But take care with the A&H - it will most likey be the "new" type with tons of detergents in it causing it to create explosive foam. Look at the packet -if it it says "activated baking soda" it's the newer type. If you are at Walmart, just go over to the pool supplies dept and get the pool PH adjuster...


Don't worry about the mill scale. The anode will soon be a rusty mess. Use something "flat" so it's easier to wipe off every few days.

BigJohnT
12-14-2012, 12:10 PM
I just looked at McMaster and graphite bars are not terribly expensive a 1/4" x 1" x 12" bar is about $15 and according to what I've read graphite anode makes less of a mess in the tank.

Waddauguysthink?

John

lakeside53
12-14-2012, 12:27 PM
Depends on what you are doing. If it's a small bath by all means use the graphite, but.... do anything larger and you'll go broke. You need surface area to drive current at reasonable voltages. Larger surface areas give better throw, and.. need cleaning less often. I have about 400 sq inches of lead in my big barrel... (Stays clean'ish , but lead may slowly convert to lead carbonate - toxic).

I suggest you "just get started" and fine tune the process when you really get into it. And...just use the scrap steel - it will work fine. When it's almost consumed (converted to rust) toss it and throw in another.

If you want to use carbon/graphite, get the very much cheaper copper coated Gouging rods and strip them.

BigJohnT
12-14-2012, 01:21 PM
But take care with the A&H - it will most likey be the "new" type with tons of detergents in it causing it to create explosive foam. Look at the packet -if it it says "activated baking soda" it's the newer type. If you are at Walmart, just go over to the pool supplies dept and get the pool PH adjuster...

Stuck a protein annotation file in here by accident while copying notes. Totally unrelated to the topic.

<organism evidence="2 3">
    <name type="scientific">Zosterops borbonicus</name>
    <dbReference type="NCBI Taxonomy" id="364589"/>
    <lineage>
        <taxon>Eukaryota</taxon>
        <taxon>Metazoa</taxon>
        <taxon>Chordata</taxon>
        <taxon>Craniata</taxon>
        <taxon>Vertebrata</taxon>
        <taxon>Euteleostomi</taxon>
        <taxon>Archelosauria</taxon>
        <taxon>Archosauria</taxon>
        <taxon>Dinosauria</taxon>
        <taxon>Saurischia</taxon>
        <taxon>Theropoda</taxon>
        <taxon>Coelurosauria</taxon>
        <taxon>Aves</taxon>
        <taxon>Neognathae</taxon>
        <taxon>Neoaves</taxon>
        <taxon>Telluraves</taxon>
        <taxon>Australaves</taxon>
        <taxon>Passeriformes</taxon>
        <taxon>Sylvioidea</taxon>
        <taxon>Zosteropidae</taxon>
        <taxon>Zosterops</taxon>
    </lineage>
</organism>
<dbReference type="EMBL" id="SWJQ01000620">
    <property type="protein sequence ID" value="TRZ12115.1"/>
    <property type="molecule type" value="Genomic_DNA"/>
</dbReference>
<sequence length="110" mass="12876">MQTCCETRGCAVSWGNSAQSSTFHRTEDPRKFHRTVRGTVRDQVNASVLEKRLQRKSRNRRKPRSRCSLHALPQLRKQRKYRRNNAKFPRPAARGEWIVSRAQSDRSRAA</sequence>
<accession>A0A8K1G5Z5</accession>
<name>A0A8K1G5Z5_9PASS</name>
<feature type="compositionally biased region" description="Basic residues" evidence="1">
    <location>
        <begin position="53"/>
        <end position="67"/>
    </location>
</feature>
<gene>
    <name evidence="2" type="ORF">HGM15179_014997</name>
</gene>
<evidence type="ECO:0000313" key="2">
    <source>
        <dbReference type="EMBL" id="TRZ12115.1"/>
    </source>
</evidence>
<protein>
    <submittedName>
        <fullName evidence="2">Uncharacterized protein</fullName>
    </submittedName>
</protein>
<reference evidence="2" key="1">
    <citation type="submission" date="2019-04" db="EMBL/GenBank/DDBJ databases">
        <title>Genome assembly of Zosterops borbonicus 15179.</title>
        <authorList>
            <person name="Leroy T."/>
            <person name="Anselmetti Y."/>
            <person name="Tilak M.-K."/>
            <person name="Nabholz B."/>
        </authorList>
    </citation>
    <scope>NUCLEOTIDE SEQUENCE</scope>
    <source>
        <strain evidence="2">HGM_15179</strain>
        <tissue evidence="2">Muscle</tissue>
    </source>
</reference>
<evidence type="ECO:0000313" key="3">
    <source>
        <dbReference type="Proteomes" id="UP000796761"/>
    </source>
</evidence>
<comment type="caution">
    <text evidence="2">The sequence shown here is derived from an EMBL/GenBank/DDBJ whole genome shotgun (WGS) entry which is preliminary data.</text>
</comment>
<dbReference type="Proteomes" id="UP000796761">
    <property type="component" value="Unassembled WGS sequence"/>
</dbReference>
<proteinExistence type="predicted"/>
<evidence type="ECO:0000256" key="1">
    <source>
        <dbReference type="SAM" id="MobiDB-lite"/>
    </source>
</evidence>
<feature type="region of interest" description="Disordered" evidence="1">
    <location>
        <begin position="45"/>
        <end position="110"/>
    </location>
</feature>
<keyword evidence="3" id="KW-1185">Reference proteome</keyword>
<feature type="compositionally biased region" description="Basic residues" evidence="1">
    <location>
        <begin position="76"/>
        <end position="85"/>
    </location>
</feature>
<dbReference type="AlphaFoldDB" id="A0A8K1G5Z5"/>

Don't worry about the mill scale. The anode will soon be a rusty mess. Use something "flat" so it's easier to wipe off every few days.

Walmart in their infinite wisdom won't have any pool supplies out till spring... things like canning jars only show up in summer... they will have aisle after aisle of the same holiday junk but not have one shelf for pool supplies go figure.

I'll just grab a bit of HR flat and use that to get going.

John

Bluechips
12-14-2012, 03:44 PM
I had decent luck with the steel anodes, but as they got corroded, the current flow went down. A quick cleaning got the amps back up. I like the carbon because it doesn't get corroded and I could set and forget about it.

I did put a 30 amp fuse in the circuit just in case some thing shorted out while I wasn't around.

As far as the TSP goes, I only add it for greasy parts. The straight sodium carbonate electrolite works for simple rust.

One other thing to point out. If you have pitted parts when you start, you're going to have derusted pitted parts when you're finished.:) This process just removes the rust, can't fix the damage.

Mike

spongerich
12-14-2012, 08:03 PM
No... to expose the carbon. Your statement is true if on the part to be cleaned, but the copper is on the anode and will be attacked by the oxygen produced. Someone else will have to get into the chemistry to determine is anything hazadous (i.e you can't toss it out in the yard) is produced.

It's generally not a good idea to introduce any heavy metals into your solution if you can avoid it. I've used copper wire to make my connections in the past and the copper also makes a green slimy mess.

I switched to graphite anodes and I'd never go back to steel. They last 20x longer and make 1/10th of the mess. Plus since they don't crust up, you can leave them running. I had an anvil in my tank for a whole week.

lakeside53
12-14-2012, 08:30 PM
Walmart in their infinite wisdom won't have any pool supplies out till spring... things like canning jars only show up in summer... they will have aisle after aisle of the same holiday junk but not have one shelf for pool supplies go figure.


John

Find a spa pool hot tub store. They always stock it.

cameron
12-14-2012, 09:29 PM
That's why I quoted what he said (not me) in context. And that makes sense not to use it on the anode. I think for my first run I'll just use a piece of scrap steel for an anode. I assume if I use hot roll you don't want mill scale on it???

On another note our local walmart carries A&H washing powder for about $1/lb. I got so excited that I found sodium carbonate that I forgot to get the trash bags that I went in for...

John


Don't worry about the mill scale, it won't be there for very long.

BigJohnT
12-15-2012, 07:25 AM